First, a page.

greater goods: the upcycling brand making streetwear sustainable

When Jaimus Tailor aged 23 failed to sell an old North Face jacket on eBay he could’ve never imagined it would lead to this new venture. But after one long night, lots of broken needles and the drive to create something sustainable, Greater Goods was born.

It’s more vital than ever to be environmentally aware and do as much as we can to slow down climate change.  Greater Goods head honcho hopes his designs inspire people to stop using single use plastic, buy a reusable bottle and show that street wear can be sustainable.

I caught up with the London based graphic designer to find out exactly how he ended up working as an upcycling seamster and how he plans to take Greater Goods to the next level.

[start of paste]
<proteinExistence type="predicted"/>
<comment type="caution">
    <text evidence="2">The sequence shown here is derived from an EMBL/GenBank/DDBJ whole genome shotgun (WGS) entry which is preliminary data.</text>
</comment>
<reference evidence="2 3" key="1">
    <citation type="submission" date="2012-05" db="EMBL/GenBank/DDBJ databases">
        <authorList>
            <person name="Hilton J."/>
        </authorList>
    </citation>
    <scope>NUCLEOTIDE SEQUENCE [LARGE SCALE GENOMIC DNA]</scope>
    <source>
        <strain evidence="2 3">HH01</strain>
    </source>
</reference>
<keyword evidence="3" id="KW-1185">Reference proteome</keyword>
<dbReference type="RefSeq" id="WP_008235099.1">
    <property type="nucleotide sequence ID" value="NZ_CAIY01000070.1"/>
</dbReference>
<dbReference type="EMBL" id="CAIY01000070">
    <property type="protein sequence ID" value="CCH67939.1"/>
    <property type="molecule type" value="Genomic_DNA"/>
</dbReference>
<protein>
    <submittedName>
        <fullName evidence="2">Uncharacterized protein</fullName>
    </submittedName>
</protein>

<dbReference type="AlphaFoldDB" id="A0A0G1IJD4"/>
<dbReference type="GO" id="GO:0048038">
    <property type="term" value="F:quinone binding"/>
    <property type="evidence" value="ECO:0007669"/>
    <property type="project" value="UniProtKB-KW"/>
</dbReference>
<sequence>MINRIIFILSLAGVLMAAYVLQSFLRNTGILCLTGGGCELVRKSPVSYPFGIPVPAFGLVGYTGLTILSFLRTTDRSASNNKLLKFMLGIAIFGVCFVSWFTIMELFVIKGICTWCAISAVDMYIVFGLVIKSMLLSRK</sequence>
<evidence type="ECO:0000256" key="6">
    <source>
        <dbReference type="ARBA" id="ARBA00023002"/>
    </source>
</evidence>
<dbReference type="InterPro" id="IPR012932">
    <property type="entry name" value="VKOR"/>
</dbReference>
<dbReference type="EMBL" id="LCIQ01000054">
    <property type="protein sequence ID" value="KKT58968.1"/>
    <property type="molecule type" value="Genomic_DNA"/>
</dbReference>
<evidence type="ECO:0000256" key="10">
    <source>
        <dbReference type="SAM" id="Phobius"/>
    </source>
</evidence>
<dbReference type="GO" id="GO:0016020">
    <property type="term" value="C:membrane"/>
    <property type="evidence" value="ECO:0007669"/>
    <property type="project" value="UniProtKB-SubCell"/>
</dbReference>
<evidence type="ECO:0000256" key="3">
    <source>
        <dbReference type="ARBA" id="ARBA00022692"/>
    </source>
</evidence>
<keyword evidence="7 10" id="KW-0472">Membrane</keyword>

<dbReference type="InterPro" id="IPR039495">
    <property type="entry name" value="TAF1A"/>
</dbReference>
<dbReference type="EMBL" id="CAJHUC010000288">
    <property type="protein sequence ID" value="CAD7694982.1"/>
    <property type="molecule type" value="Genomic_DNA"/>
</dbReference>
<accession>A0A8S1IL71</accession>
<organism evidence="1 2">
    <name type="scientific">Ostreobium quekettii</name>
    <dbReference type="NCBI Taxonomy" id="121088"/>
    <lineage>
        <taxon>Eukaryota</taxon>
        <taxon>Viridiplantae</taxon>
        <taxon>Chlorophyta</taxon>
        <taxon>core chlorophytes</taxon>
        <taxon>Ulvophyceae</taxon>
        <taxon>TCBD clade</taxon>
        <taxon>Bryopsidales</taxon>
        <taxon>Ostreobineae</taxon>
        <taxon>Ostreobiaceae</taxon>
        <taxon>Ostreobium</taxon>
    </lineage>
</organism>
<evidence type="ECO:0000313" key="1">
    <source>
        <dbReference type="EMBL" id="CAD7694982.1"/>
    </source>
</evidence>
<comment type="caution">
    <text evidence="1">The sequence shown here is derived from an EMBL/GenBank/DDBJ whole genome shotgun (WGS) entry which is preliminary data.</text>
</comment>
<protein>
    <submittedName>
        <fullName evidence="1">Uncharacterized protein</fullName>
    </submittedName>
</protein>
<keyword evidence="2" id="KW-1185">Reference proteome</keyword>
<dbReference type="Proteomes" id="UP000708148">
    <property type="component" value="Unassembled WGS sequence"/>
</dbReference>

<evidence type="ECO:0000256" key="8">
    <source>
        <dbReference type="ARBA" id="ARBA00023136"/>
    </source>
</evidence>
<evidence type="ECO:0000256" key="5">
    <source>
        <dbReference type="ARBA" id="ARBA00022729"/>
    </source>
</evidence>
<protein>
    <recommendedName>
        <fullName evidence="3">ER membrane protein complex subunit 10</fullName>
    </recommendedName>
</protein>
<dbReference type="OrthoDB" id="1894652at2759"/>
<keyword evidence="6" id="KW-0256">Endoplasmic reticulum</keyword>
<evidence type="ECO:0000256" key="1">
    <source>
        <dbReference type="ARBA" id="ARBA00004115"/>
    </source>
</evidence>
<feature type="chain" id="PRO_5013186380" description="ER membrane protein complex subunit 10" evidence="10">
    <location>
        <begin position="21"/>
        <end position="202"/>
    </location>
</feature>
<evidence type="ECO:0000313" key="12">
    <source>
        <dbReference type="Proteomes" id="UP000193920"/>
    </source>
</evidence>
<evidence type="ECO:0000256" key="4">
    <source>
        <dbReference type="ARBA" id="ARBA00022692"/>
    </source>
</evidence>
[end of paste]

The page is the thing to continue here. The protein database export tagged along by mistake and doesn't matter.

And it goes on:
Did you ever expect to be selling upcycled accessories?

Not at all. I’ve always been a creative type and have always wanted to explore my limits on what I can solely create. I studied graphic design while at uni but for projects I would always produce something more physical and tangible. I knew I would be making physical objects with a connection to sustainability but I would never have guessed it would be within fashion and textiles.

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How do you source the jackets for Greater Goods?

Mainly through online markets, I found that charity shops and thrift markets can be overpriced here in London so I prefer to hunt around for damaged outerwear on my laptop. I’ve always been a keen secondhand buyer so sourcing worn clothes online is second nature. I have also become known as the guy who will make use of damaged or scrap materials so quite often friends or family will source things for me or give me their own jackets or garments.

What gave you the idea to turn coats into totes/bottle bags?